Updated: September 17, 2020 6:45:02 pm
Daily wearers of eyeglasses might be less likely to be infected with the novel coronavirus, say scientists who call for further, large-scale studies to assess the relationship between eye protection and the risk of contracting COVID-19.
The single-centre study, published in the journal JAMA Ophthalmology, assessed 276 hospitalised COVID-19 patients at Suizhou Zengdu Hospital in China, and observed that those who wore eyeglasses for an extended period of time were relatively uncommon among the study participants.
Based on this observation, the researchers, including those from The Second Affiliated Hospital of Nanchang University in China, speculated that wearing eyeglasses for more than eight hours per day may be protective against the novel coronavirus infection.
They hypothesised that this may be due to eyeglasses acting as a barrier that reduces the frequency with which people touch their eyes.
“All those who wore glasses for more than eight hours a day had myopia and included 16 of 276 patients. The proportion of people with myopia in Hubei province, based on a previous study, was 31.5 per cent,” the study noted.
According to the researchers, the proportion of people with short-sightedness, or myopia, was much higher in the general population than among those with COVID-19.
However, citing the drawbacks of the study, the scientists said it was conducted only in a single-center with a small sample size, limiting the extension of the results to a larger population.
They believe the results need to be verified by large-sample multicenter studies.
According to the researchers, data on the proportion of eyeglasses wearers in the general population that was used as a reference in the study was obtained previous literature, and was not currently estimated.
This old data set also included an analysis of people with myopia in the general population in 1985.
They said the myopia rate observed in this data set also included a small number of people with nearsightedness who did not wear eyeglasses.
“Information on these people was lacking and partly affected the integrity and validity of our data,” the scientists noted.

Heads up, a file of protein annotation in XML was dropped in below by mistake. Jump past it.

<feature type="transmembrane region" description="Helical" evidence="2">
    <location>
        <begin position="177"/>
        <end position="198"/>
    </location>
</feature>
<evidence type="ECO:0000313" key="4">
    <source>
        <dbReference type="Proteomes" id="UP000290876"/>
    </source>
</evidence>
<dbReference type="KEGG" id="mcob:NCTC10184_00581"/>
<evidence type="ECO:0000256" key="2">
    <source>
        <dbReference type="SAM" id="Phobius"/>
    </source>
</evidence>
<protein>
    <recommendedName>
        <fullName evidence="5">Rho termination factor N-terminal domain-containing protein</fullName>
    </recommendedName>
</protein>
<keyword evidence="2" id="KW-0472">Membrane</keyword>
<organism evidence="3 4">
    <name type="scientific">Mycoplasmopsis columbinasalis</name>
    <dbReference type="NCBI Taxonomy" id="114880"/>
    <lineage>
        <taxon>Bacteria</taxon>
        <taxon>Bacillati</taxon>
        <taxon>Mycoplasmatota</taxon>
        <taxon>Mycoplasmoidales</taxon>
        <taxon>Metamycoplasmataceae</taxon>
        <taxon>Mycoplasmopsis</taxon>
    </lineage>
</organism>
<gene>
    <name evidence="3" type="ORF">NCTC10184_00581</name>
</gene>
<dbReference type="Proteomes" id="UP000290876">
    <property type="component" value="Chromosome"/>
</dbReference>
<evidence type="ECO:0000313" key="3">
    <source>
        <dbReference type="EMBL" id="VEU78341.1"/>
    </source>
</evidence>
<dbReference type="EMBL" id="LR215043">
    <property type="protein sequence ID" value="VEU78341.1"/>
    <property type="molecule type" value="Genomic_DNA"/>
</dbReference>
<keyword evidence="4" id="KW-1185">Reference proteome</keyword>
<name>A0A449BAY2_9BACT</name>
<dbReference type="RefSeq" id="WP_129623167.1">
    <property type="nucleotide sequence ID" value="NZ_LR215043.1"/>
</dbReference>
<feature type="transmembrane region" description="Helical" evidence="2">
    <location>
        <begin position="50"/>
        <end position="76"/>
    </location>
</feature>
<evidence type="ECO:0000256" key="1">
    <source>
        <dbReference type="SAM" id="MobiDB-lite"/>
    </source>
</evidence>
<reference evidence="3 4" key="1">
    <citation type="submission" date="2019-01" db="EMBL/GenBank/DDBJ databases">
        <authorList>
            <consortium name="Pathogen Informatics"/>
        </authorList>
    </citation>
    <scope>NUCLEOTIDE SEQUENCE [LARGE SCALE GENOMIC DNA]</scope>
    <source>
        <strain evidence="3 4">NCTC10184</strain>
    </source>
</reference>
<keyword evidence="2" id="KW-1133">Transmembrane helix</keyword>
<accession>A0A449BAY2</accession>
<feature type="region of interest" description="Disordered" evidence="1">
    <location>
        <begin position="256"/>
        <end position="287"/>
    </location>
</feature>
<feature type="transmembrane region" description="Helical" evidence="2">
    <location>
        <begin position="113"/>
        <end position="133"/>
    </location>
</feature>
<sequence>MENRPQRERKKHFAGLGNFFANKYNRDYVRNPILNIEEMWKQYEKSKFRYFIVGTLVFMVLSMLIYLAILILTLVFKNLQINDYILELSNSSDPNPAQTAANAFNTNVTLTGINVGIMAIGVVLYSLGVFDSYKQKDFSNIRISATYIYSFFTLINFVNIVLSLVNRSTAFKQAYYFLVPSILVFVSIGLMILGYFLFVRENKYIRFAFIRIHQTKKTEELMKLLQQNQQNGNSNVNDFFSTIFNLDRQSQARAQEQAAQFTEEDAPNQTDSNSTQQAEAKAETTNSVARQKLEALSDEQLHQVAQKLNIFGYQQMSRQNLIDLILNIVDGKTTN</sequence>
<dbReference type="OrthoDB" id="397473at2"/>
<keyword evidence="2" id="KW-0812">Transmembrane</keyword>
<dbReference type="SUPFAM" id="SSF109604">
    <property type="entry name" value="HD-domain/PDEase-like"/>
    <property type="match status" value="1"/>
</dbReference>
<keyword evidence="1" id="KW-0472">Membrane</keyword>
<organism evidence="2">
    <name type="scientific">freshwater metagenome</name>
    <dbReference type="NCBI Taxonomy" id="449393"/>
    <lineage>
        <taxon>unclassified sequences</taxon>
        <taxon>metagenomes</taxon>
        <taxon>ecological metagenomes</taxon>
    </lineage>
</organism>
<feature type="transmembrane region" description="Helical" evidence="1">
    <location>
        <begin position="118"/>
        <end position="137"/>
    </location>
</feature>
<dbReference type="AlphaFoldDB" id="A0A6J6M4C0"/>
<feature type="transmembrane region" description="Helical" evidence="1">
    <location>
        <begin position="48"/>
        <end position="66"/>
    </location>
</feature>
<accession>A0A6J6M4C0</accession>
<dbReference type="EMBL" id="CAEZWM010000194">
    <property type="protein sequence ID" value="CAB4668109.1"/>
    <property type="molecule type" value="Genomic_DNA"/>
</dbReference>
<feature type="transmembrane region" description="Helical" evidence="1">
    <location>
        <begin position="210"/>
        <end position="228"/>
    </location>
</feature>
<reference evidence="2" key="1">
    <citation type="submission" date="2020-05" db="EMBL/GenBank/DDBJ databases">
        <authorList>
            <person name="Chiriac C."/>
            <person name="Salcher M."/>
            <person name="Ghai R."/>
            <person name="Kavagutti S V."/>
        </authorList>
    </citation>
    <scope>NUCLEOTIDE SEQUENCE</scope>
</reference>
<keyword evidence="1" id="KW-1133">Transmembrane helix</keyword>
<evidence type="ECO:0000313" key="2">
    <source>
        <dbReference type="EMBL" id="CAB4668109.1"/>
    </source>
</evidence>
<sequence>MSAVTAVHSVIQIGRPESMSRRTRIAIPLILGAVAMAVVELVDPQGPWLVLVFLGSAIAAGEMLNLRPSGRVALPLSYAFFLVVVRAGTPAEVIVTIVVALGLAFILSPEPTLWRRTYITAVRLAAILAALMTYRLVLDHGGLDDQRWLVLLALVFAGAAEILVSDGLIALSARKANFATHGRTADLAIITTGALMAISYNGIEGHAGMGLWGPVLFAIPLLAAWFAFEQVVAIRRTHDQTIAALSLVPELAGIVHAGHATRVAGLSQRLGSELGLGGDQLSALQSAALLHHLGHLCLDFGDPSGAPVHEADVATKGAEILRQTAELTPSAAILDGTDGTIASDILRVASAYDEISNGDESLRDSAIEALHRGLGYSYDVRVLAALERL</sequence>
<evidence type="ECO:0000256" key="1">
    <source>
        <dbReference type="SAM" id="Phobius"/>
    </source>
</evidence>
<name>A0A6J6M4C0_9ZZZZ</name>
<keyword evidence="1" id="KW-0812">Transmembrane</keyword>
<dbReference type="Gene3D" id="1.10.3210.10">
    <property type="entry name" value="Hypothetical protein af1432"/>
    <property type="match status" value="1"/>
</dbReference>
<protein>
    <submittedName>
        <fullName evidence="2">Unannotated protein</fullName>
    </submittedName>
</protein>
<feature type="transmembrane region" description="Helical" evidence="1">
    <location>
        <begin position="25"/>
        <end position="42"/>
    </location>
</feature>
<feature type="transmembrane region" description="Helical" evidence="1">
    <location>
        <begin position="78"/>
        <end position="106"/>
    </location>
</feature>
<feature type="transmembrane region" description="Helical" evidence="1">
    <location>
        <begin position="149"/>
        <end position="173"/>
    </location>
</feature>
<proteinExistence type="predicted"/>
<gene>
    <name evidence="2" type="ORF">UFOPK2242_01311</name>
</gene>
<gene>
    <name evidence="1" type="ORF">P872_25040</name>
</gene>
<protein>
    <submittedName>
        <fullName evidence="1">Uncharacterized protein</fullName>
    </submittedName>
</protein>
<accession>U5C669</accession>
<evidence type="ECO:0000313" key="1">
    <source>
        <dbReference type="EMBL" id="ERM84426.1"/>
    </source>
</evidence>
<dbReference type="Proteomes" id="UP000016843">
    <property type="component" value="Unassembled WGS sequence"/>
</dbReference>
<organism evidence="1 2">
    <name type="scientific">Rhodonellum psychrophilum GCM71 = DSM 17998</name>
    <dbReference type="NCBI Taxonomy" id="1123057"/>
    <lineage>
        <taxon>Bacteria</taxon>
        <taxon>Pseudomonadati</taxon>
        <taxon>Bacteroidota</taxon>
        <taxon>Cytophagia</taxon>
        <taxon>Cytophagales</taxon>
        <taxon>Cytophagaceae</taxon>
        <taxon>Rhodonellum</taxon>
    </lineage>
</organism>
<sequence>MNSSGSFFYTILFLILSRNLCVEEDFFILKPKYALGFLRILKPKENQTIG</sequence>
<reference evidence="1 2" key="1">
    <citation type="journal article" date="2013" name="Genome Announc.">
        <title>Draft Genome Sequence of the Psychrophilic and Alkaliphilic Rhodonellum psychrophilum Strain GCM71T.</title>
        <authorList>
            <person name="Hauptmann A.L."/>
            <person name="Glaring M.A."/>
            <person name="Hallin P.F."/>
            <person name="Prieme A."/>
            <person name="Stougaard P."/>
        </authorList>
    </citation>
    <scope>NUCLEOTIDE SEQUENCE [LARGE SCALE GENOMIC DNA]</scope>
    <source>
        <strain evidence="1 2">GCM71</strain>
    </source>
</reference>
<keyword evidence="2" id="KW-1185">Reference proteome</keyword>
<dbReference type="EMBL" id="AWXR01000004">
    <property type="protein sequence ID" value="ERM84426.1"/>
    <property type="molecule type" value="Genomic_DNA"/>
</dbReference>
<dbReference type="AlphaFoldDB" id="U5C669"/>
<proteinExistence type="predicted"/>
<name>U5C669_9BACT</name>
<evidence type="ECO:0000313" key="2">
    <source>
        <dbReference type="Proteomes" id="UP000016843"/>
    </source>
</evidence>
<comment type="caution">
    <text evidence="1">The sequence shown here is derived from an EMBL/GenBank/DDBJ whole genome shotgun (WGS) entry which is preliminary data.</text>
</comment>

In a commentary attached to the study, epidemiologist Lisa L. Maragakis from the Johns Hopkins University School of Medicine in the US said the results may be misleading owing to confounding variables.
Maragakis said there may be an alternative explanation for the findings “if, for instance, wearing eyeglasses is associated with another unknown and unmeasured factor associated with the risk of COVID-19.”
“Although it is tempting to conclude from this study that everyone should wear eyeglasses, goggles, or a face shield in public to protect their eyes and themselves from COVID-19, from an epidemiological perspective, we must be careful to avoid inferring a causal relationship from a single observational study,” she wrote in the commentary.
But the epidemiologist said it is plausible that eyeglasses might serve as a barrier against such transmission from droplets or contaminated hands.
“Although eyeglasses do not provide the same extent of eye protection as goggles or a face shield, they may serve as a partial barrier that reduces the inoculum of virus in a manner similar to what has been observed for cloth masks,” she noted.
Maragakis urged caution in the interpretation of the study, adding that wearing goggles, a face shield, or even eyeglasses might pose an increased risk of touching one’s eyes more frequently and “potentially contaminating them when removing, replacing, or adjusting the eye protection, especially if a person is not accustomed to wearing them.”
She said more studies are needed to determine whether there is any benefit to wearing eyeglasses or other forms of eye protection in public settings, in addition to physical distancing and wearing masks to prevent contracting the virus.
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